Suffering from discriminatory harassment? Contact Pechtel Law.

 

D.  Retaliatory Harassment


It is illegal to harass a co-worker because the co-worker opposed unlawful discrimination. RCW 49.60.210; 42 U.S.C. § 2000e-3; 42 U.S.C. § 12203; 29 U.S.C. § 623. To prove a claim of retaliatory harassment, the victim must prove that she opposed what she reasonably believed to be harassment. Second, that there was language or conduct concerning the opposition to discrimination or because of the opposition to discrimination. Third, that it was undesirable and offensive and not invited by the victim. Fourth, that it was so severe or pervasive that it change the conditions of the victim’s employment. Lastly, that an owner or manager participate in the conduct or language, or that an owner or manager knew about the conduct or language and did not stop it from continuing.  This claim can be brought against the harasser and the employer. Possible remedies include a court order directing the employer to stop the harassment and money damages.

 

Suffering from retaliatory harassment? Contact Pechtel Law.

 

E.   Specific Promises of Specific Treatment from Employer


If an employer makes specific promises to its workers in specific situations, and those promises create an atmosphere of job security and fair treatment, and that atmosphere causes the workers to not seek other employment, than the worker can hold the employer to the promise. Thompson v. St. Regis Paper Co., 102 Wn.2d 219, 230 (1984). If an employer has an anti-bulling policy, it can be found in several different places: an employee handbook is a good place to start looking. Supervisors (who aren’t the bully) or the human resource department may also be able to find an anti-bullying policy. This claim can be brought against the employer. The remedy is most likely money damages. A less likely remedy would be “specific performance” where a judge requires the employer to follow its anti-bullying policy.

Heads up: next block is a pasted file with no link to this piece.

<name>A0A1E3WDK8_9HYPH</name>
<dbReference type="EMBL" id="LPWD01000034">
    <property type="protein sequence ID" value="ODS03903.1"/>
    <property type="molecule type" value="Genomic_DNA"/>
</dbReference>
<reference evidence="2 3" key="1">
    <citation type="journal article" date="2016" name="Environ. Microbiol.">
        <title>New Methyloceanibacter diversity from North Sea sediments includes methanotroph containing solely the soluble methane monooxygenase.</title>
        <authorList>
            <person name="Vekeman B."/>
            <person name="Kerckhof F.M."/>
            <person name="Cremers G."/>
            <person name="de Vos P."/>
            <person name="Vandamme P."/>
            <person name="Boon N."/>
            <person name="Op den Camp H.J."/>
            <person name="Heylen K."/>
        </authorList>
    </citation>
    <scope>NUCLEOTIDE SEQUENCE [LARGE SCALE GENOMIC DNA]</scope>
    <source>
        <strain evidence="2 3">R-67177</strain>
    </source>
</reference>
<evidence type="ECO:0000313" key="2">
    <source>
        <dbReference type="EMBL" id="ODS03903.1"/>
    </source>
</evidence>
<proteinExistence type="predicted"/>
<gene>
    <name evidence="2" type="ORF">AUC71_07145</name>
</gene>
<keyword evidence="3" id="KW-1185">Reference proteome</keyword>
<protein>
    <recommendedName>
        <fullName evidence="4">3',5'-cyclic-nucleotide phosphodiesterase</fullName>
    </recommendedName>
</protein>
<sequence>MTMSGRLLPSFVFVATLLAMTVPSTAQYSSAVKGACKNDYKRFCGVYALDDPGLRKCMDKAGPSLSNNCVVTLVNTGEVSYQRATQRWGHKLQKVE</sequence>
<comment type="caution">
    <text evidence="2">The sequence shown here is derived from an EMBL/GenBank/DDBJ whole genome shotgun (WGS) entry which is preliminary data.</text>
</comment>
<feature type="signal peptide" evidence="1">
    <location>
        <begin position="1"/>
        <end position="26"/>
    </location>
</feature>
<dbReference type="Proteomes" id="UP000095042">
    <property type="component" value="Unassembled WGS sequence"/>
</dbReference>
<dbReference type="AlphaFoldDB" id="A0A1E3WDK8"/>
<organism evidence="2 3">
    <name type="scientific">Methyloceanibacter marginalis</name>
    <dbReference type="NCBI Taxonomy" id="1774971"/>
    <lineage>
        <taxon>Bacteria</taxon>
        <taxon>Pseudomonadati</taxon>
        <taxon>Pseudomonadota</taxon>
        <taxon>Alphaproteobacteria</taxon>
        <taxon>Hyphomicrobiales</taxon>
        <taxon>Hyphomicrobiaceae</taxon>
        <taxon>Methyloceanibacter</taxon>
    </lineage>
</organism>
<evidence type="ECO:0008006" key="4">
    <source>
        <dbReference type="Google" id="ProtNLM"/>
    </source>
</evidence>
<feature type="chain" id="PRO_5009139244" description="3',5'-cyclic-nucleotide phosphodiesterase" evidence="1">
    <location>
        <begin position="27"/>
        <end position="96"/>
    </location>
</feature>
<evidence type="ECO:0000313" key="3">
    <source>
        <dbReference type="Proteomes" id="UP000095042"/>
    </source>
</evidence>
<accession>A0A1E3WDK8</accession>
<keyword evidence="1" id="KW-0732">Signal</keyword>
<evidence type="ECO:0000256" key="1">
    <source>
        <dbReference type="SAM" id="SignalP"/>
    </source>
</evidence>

Is your employer not following through on their promises to protect you from bullying? Contact Pechtel Law.

 

F.   Petitioning the Employer to Adopt an Anti-Bullying Policy


What if an employer hasn’t made specific promises of specific treatment? Most workers have the right to work together to advance their mutual interests. 29 U.S.C. § 157. Their efforts must be “concerted” meaning that some workers’ efforts were authorized by other workers. For example, a single worker who is trying to initiate group action or where the worker brings a group complaint to management. The activity must also be “protected” which means that it concerns the workers’ interests as workers. If a worker’s employer does not have an anti-bullying policy, the worker can ask his or co-workers if they want their employer to adopt such a policy. It is best to get their authorization in writing. The worker may want to print out a page that says something like “We the undersigned desire [Employer’s Name] to adopt the attached Workplace Anti-Bullying Policy,” then attach the written policy, and leave room on the page for co-workers to sign it. An example policy can be found here. If an employer retaliates against a worker for taking concerted, protected activity, then the worker may file a charge with the NLRB.

Need assistance to organizing a petition? Contact Pechtel Law.